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Help! DP's ex won't let him go to DSS's football practice

(42 Posts)
kkas Thu 25-Oct-12 19:35:46

DP and his ex have a shared residence order that stipulates care on alternate weekends. DSS is 6 and has recently joined a football club, which practices and plays games every Saturday.

DP's ex has indicated that she does not want DP to attend the practice or any games on the Saturdays that DSS is in her care. She thinks it will be "confusing" for him to have both parents there and she does not want him to have to choose between the two . We have tried to reason with her to say that there is no need for DSS to feel like he has to choose - it will remain clear whose care he is in each Saturday, and it will actually show him that both parents are working together to support their child. She doesn't seem to get that point.

Last week it came to a head when DSS asked DP to come watch the game when it wasn't "our" weekend. DP said he would go but then ex emailed DP to say if he didn't confirm he would not go by 6pm the night before, then she wouldn't let DSS play in the game at all. Manipulative, much?!

We emailed her back, calling her out on her manipulative behaviour, but DP agreed he would not go this time, as of course he wanted DSS to be able to play. DP was forced to explain to DSS that he was no longer able to go, and when DSS asked why, he said that "mummy doesn't want me to be there". We have had another email from ex this week indicating that DSS lashed out at ex about her not letting DP go to the game and is now very upset about the whole thing and blaming this all on DP! Can't she see that this could all be prevented if both parents just attended?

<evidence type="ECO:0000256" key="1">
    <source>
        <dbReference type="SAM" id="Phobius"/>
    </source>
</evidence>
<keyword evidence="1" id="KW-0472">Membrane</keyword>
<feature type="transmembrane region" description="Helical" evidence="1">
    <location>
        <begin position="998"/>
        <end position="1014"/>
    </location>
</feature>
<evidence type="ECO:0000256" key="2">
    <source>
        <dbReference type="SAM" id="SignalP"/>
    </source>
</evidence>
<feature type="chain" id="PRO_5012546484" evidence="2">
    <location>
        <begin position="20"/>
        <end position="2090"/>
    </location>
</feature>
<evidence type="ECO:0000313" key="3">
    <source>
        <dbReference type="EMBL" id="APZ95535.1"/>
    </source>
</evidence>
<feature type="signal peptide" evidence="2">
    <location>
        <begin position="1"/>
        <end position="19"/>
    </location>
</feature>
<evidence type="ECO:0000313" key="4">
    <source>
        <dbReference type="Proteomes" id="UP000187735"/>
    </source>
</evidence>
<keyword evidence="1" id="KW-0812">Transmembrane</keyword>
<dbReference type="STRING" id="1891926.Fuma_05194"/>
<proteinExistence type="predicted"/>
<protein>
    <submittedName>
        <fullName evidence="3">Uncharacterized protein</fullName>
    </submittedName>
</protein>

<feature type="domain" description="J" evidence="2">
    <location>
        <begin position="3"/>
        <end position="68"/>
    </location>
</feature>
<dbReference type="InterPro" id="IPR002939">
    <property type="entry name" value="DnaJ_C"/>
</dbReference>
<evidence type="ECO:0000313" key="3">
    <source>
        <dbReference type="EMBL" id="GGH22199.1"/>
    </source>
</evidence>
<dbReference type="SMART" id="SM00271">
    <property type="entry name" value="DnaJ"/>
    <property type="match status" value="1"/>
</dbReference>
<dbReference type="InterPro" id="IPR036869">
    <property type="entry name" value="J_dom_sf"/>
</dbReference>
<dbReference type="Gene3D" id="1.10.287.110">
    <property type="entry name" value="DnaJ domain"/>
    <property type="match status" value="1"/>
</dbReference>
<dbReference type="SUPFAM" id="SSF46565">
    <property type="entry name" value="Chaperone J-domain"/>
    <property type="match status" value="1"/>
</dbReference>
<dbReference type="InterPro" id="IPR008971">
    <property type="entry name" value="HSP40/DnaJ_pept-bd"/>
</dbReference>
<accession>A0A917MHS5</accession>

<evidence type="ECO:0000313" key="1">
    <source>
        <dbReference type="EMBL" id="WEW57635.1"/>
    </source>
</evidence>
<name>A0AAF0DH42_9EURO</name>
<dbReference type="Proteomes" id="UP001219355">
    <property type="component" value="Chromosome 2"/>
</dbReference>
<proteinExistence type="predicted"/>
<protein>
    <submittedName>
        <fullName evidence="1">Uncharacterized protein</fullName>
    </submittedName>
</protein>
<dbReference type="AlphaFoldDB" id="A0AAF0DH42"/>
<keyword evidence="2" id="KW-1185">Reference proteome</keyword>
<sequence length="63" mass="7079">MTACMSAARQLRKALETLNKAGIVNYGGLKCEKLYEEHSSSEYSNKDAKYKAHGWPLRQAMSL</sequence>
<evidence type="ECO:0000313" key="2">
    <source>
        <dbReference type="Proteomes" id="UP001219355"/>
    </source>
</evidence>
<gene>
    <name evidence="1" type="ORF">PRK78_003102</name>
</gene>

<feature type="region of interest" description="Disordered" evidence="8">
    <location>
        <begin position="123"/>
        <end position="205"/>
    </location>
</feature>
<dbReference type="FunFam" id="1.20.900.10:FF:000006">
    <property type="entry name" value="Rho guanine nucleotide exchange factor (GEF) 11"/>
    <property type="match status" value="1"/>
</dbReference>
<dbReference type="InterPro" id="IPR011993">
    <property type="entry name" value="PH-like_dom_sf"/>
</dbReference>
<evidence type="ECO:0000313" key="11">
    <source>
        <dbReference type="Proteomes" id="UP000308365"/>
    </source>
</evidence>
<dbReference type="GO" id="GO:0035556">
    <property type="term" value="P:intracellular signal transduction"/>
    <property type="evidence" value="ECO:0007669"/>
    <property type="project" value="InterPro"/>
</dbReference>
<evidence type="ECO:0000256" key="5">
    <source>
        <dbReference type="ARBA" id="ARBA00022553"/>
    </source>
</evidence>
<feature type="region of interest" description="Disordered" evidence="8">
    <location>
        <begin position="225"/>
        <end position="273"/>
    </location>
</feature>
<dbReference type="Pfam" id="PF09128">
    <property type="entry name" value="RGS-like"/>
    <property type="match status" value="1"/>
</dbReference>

DP has asked ex if they can discuss and set some ground rules for attending the children's activities when they are in the care of the other parent, as we are worried this may start happening more frequently. And whilst it may only be weekly practice/games now, what would happen if this were a big cup match or something else very special? We also don't want DSS to think that DP doesn't care or want to attend, but it's difficult to convey what is really happening to a 6 year old without undermining the ex in DSS's eyes, which again, we would like to avoid, if possible.

We have suggested mediation or Relate to try to involve a neutral third party (who will hopefully help ex to see how unreasonable she is being). She hasn't said no yet, but I'm doubtful it will get off the ground.

Has anyone else dealt with a similar situation? What worked for you?

DizzySometimes Thu 25-Oct-12 22:33:33

Missymoomoomee – I was applying my situation to what you had said, because my husband goes to events that his son is at. Now, my stepson’s mother hasn’t said he can’t go, but she’s not said he can either. However, it’s my husband’s view that he would like to support his son as much as he can, and that’s what he acts on. And, it’s outside contact time so, by your logic, DH shouldn’t be there and is intruding so his mum should be the only one who gets to see most of his band performances because they are outside his contact times. From what you had written, it was implied that intruding on contact time was manipulative, so apologies if I got that wrong.

Sassybeast Thu 25-Oct-12 23:14:08

Beingbooyhoo - if that's the best counter 'argument' then you can come up with, then there really is no point wink